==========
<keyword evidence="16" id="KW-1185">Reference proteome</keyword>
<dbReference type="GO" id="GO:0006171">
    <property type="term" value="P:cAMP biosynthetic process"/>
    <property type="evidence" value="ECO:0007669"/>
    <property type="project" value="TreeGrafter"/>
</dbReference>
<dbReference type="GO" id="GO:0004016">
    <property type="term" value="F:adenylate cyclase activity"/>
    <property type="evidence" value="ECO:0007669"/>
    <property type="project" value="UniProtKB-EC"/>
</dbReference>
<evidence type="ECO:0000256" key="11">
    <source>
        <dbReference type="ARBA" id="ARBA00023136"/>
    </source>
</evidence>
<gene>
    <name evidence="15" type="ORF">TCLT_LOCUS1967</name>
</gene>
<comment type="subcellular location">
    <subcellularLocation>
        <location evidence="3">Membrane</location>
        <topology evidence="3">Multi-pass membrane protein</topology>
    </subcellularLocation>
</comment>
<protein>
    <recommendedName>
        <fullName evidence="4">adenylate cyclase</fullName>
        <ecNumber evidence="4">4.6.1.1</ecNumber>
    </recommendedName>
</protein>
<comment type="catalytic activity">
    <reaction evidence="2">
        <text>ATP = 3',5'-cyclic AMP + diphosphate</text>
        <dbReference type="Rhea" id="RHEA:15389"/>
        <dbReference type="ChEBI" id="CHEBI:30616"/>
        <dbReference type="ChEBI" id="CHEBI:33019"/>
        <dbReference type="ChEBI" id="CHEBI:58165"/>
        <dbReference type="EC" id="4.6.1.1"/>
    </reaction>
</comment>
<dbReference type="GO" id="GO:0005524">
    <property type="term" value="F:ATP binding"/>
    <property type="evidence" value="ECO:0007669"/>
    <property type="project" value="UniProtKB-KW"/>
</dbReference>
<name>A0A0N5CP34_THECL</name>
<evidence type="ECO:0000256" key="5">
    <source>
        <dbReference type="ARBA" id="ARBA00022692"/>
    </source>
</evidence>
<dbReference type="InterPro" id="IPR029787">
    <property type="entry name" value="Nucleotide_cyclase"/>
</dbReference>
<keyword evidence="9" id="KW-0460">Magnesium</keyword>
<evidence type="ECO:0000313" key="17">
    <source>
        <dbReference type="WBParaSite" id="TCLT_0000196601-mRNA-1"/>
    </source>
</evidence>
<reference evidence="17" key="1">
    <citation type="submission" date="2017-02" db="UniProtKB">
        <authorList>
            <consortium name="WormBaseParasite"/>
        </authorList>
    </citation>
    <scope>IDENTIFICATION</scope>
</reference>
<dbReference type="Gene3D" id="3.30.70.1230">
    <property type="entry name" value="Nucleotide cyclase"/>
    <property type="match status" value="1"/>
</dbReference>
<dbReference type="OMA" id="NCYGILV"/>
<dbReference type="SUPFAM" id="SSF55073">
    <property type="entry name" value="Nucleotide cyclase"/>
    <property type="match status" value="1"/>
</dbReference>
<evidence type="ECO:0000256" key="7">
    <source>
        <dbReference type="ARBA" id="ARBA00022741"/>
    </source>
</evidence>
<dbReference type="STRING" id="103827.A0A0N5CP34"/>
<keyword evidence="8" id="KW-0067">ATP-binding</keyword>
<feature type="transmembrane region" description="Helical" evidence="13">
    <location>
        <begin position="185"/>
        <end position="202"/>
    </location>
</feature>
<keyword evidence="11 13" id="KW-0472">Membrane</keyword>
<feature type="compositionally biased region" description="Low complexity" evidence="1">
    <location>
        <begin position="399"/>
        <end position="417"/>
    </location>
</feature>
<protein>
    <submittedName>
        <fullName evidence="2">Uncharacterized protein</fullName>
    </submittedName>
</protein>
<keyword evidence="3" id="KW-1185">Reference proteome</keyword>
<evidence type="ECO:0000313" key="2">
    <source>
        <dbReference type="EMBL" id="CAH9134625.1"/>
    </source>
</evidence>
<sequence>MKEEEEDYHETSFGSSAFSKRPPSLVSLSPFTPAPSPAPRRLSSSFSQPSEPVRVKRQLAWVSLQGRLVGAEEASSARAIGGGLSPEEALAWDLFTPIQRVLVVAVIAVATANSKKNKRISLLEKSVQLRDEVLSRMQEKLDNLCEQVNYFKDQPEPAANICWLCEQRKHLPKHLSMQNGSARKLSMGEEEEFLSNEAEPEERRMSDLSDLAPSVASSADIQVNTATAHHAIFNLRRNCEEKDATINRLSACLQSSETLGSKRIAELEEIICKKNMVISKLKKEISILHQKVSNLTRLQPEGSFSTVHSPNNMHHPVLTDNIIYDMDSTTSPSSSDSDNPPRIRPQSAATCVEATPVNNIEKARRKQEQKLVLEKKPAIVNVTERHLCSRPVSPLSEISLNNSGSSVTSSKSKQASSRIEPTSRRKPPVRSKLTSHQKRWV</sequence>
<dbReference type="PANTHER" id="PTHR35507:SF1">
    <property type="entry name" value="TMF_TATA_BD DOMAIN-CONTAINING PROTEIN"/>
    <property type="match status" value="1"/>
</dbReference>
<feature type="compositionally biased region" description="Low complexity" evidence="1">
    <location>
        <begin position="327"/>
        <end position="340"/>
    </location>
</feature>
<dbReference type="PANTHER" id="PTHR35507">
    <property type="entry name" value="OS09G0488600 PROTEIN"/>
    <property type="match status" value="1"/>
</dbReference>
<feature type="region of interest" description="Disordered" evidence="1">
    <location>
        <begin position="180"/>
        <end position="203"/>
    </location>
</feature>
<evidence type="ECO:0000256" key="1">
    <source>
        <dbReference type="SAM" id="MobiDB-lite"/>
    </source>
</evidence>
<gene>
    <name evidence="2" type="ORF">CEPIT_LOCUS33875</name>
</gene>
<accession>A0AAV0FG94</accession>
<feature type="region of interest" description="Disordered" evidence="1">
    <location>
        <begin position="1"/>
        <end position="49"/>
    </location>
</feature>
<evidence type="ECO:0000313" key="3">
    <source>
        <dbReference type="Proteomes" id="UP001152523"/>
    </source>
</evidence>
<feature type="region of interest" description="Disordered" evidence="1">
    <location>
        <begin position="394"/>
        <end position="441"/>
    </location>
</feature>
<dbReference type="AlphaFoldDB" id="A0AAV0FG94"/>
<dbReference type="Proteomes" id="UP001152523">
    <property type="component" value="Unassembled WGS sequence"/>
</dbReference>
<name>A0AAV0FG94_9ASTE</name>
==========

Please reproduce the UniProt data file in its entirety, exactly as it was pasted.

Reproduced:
<keyword evidence="16" id="KW-1185">Reference proteome</keyword>
<dbReference type="GO" id="GO:0006171">
    <property type="term" value="P:cAMP biosynthetic process"/>
    <property type="evidence" value="ECO:0007669"/>
    <property type="project" value="TreeGrafter"/>
</dbReference>
<dbReference type="GO" id="GO:0004016">
    <property type="term" value="F:adenylate cyclase activity"/>
    <property type="evidence" value="ECO:0007669"/>
    <property type="project" value="UniProtKB-EC"/>
</dbReference>
<evidence type="ECO:0000256" key="11">
    <source>
        <dbReference type="ARBA" id="ARBA00023136"/>
    </source>
</evidence>
<gene>
    <name evidence="15" type="ORF">TCLT_LOCUS1967</name>
</gene>
<comment type="subcellular location">
    <subcellularLocation>
        <location evidence="3">Membrane</location>
        <topology evidence="3">Multi-pass membrane protein</topology>
    </subcellularLocation>
</comment>
<protein>
    <recommendedName>
        <fullName evidence="4">adenylate cyclase</fullName>
        <ecNumber evidence="4">4.6.1.1</ecNumber>
    </recommendedName>
</protein>
<comment type="catalytic activity">
    <reaction evidence="2">
        <text>ATP = 3',5'-cyclic AMP + diphosphate</text>
        <dbReference type="Rhea" id="RHEA:15389"/>
        <dbReference type="ChEBI" id="CHEBI:30616"/>
        <dbReference type="ChEBI" id="CHEBI:33019"/>
        <dbReference type="ChEBI" id="CHEBI:58165"/>
        <dbReference type="EC" id="4.6.1.1"/>
    </reaction>
</comment>
<dbReference type="GO" id="GO:0005524">
    <property type="term" value="F:ATP binding"/>
    <property type="evidence" value="ECO:0007669"/>
    <property type="project" value="UniProtKB-KW"/>
</dbReference>
<name>A0A0N5CP34_THECL</name>
<evidence type="ECO:0000256" key="5">
    <source>
        <dbReference type="ARBA" id="ARBA00022692"/>
    </source>
</evidence>
<dbReference type="InterPro" id="IPR029787">
    <property type="entry name" value="Nucleotide_cyclase"/>
</dbReference>
<keyword evidence="9" id="KW-0460">Magnesium</keyword>
<evidence type="ECO:0000313" key="17">
    <source>
        <dbReference type="WBParaSite" id="TCLT_0000196601-mRNA-1"/>
    </source>
</evidence>
<reference evidence="17" key="1">
    <citation type="submission" date="2017-02" db="UniProtKB">
        <authorList>
            <consortium name="WormBaseParasite"/>
        </authorList>
    </citation>
    <scope>IDENTIFICATION</scope>
</reference>
<dbReference type="Gene3D" id="3.30.70.1230">
    <property type="entry name" value="Nucleotide cyclase"/>
    <property type="match status" value="1"/>
</dbReference>
<dbReference type="OMA" id="NCYGILV"/>
<dbReference type="SUPFAM" id="SSF55073">
    <property type="entry name" value="Nucleotide cyclase"/>
    <property type="match status" value="1"/>
</dbReference>
<evidence type="ECO:0000256" key="7">
    <source>
        <dbReference type="ARBA" id="ARBA00022741"/>
    </source>
</evidence>
<dbReference type="STRING" id="103827.A0A0N5CP34"/>
<keyword evidence="8" id="KW-0067">ATP-binding</keyword>
<feature type="transmembrane region" description="Helical" evidence="13">
    <location>
        <begin position="185"/>
        <end position="202"/>
    </location>
</feature>
<keyword evidence="11 13" id="KW-0472">Membrane</keyword>
<feature type="compositionally biased region" description="Low complexity" evidence="1">
    <location>
        <begin position="399"/>
        <end position="417"/>
    </location>
</feature>
<protein>
    <submittedName>
        <fullName evidence="2">Uncharacterized protein</fullName>
    </submittedName>
</protein>
<keyword evidence="3" id="KW-1185">Reference proteome</keyword>
<evidence type="ECO:0000313" key="2">
    <source>
        <dbReference type="EMBL" id="CAH9134625.1"/>
    </source>
</evidence>
<sequence>MKEEEEDYHETSFGSSAFSKRPPSLVSLSPFTPAPSPAPRRLSSSFSQPSEPVRVKRQLAWVSLQGRLVGAEEASSARAIGGGLSPEEALAWDLFTPIQRVLVVAVIAVATANSKKNKRISLLEKSVQLRDEVLSRMQEKLDNLCEQVNYFKDQPEPAANICWLCEQRKHLPKHLSMQNGSARKLSMGEEEEFLSNEAEPEERRMSDLSDLAPSVASSADIQVNTATAHHAIFNLRRNCEEKDATINRLSACLQSSETLGSKRIAELEEIICKKNMVISKLKKEISILHQKVSNLTRLQPEGSFSTVHSPNNMHHPVLTDNIIYDMDSTTSPSSSDSDNPPRIRPQSAATCVEATPVNNIEKARRKQEQKLVLEKKPAIVNVTERHLCSRPVSPLSEISLNNSGSSVTSSKSKQASSRIEPTSRRKPPVRSKLTSHQKRWV</sequence>
<dbReference type="PANTHER" id="PTHR35507:SF1">
    <property type="entry name" value="TMF_TATA_BD DOMAIN-CONTAINING PROTEIN"/>
    <property type="match status" value="1"/>
</dbReference>
<feature type="compositionally biased region" description="Low complexity" evidence="1">
    <location>
        <begin position="327"/>
        <end position="340"/>
    </location>
</feature>
<dbReference type="PANTHER" id="PTHR35507">
    <property type="entry name" value="OS09G0488600 PROTEIN"/>
    <property type="match status" value="1"/>
</dbReference>
<feature type="region of interest" description="Disordered" evidence="1">
    <location>
        <begin position="180"/>
        <end position="203"/>
    </location>
</feature>
<evidence type="ECO:0000256" key="1">
    <source>
        <dbReference type="SAM" id="MobiDB-lite"/>
    </source>
</evidence>
<gene>
    <name evidence="2" type="ORF">CEPIT_LOCUS33875</name>
</gene>
<accession>A0AAV0FG94</accession>
<feature type="region of interest" description="Disordered" evidence="1">
    <location>
        <begin position="1"/>
        <end position="49"/>
    </location>
</feature>
<evidence type="ECO:0000313" key="3">
    <source>
        <dbReference type="Proteomes" id="UP001152523"/>
    </source>
</evidence>
<feature type="region of interest" description="Disordered" evidence="1">
    <location>
        <begin position="394"/>
        <end position="441"/>
    </location>
</feature>
<dbReference type="AlphaFoldDB" id="A0AAV0FG94"/>
<dbReference type="Proteomes" id="UP001152523">
    <property type="component" value="Unassembled WGS sequence"/>
</dbReference>
<name>A0AAV0FG94_9ASTE</name>